Tuesday, July 01, 2014

Refactoring UML models: Co-refactoring fUML conform class diagrams and activity diagrams

By Kristof Meixner and Sebastian Geiger on 30. June 2014

In this blog post we will introduce our project and the results of our work with refactorings. The work has been done as part of the lecture "Advanced Model Engineering". Our task was to evaluate and create model refactorings for fUML conform UML models. As part of this work it was also required to formulate pre- and postcondition with OCL for each of the refactorings that we created which ensure that the refactorings preserve model semantics.

But lets start with some basic terms first. What is model refactoring? What is fUML and what is model execution? And what is semantic preservation?

Surely everyone who is familiar with software development knows refactoring. When we talk about refactoring we usually think of source code written in languages such as Java or C and actions such as renaming a variable or a class or the extraction of code into a new method. Model refactoring is basically the same, just that we don't refactor source code but models. The actions include simple actions such as renaming a Class, a Property (the UML term for fields) or an Operation (the UML term for Methods), but also more complex ones such as encapsulate property. As part of our work we implemented the following refactorings:
  • Rename class
  • Rename property
  • Rename operation
  • Encapsulate property
  • Pull up property
  • Pull up operation
  • Extract super class
There exists different research about model refactorings but so far it focused on the refactoring of the static parts of UML, in particular class diagrams. Our work also takes the dynamic parts into consideration, that is activity diagrams. Why this is important we will see, after a look at fUML.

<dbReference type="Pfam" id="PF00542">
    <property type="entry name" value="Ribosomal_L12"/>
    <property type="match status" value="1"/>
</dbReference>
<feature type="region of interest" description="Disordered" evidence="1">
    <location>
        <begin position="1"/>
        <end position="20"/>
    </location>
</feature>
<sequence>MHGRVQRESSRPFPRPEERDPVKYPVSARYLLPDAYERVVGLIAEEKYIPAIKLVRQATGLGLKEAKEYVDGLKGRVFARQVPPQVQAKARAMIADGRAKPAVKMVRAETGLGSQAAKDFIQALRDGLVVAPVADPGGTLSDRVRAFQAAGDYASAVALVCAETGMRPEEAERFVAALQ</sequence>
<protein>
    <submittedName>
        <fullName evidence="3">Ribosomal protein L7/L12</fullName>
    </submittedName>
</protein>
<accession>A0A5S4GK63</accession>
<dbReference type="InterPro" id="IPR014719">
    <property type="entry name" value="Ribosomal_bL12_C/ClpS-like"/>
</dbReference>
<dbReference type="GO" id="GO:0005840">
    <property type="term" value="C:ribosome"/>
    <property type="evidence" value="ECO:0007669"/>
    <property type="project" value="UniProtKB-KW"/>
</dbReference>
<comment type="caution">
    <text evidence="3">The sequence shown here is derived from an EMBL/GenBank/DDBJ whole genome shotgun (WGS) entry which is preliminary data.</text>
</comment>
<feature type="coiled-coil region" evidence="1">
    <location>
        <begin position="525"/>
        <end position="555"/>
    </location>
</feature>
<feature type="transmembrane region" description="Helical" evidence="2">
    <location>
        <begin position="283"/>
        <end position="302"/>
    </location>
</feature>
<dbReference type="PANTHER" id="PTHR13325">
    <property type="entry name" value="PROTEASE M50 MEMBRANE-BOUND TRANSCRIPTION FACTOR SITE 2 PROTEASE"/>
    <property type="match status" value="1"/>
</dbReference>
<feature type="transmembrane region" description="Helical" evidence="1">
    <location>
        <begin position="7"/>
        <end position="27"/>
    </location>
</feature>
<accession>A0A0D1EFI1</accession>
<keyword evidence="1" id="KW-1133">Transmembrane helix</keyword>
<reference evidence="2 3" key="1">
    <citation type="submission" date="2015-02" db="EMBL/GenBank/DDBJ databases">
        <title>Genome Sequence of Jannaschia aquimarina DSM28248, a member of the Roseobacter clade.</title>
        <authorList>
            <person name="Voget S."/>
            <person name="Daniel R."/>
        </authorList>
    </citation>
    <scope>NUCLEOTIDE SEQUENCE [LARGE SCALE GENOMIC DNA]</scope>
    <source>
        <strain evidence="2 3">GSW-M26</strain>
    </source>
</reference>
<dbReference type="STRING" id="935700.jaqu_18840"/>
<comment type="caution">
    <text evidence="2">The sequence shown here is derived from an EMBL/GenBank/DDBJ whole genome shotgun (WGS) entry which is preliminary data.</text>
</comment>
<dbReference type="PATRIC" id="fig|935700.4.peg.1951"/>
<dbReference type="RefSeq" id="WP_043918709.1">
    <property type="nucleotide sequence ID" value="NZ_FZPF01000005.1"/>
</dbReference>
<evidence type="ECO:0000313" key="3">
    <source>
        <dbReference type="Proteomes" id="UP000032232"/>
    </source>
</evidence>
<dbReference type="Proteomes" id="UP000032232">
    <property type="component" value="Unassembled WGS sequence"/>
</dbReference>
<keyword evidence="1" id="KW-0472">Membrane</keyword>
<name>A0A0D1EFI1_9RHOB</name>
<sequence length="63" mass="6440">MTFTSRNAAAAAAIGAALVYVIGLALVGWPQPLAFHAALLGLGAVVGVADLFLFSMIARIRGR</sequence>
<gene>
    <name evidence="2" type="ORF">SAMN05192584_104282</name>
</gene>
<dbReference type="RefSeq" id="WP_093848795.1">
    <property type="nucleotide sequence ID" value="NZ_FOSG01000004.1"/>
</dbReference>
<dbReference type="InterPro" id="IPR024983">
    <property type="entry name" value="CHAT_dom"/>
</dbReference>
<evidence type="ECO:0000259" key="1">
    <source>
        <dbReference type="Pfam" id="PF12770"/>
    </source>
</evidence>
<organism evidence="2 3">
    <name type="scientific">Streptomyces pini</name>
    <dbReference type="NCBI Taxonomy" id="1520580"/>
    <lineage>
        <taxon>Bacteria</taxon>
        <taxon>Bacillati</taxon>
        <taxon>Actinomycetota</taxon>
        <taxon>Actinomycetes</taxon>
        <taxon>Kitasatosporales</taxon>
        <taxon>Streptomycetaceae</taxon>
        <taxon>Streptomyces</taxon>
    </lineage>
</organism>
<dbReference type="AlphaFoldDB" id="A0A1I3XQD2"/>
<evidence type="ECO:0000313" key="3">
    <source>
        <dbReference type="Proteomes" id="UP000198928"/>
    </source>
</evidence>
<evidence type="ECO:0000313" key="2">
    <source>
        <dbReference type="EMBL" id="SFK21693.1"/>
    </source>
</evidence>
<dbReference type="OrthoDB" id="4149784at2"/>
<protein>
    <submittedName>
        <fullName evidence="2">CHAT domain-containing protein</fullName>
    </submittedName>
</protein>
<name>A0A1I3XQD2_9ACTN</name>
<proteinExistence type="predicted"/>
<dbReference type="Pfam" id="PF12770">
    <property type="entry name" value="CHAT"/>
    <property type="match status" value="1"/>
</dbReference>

fUML is a subset of UML which defines additional semantics such that it is possible to execute fUML conform UML models. This means if we consider refactorings of executable fUML models we must consider both class and activity diagrams. Since class and activity diagrams are connected we cannot simply change the class diagram without performing a change in the activity diagram. This procedure is called co-refactoring. As such each of our refactorings done to a class diagram performs a co-refactoring of related activity diagrams if this is necessary.

The co-refactoring of activity diagrams means that the semantics of the affected activites can potentially change. This requires work to ensure that the model is not changed in incorrect ways or ways that do not preserve the semantics of the model. There are two approaches to tackle this problem. The static approach evaluates the model before and after the refactoring with OCL constraints. Such pre- and postconditions define constraints that the model must satisfy. With these constraints it can be ensured that the model has a certain state that prevents incorrect refactorings.

The other approach is a dynamic one. The model is executed before and after the refactoring and the execution traces are compared as well as the model state of the refactored and non-refactored models.

For each of the above mentioned refactorings we have implemented the required transformations of the model including the co-refactoring of activities as well as pre- and postconditions. In order to evaluate our refactorings and explain them in our report we have created a comprehensive example model including class and activity diagrams. We have written a test suite with test cases for each refactoring that executes the defined pre- and postconditions and performs the model refactoring.

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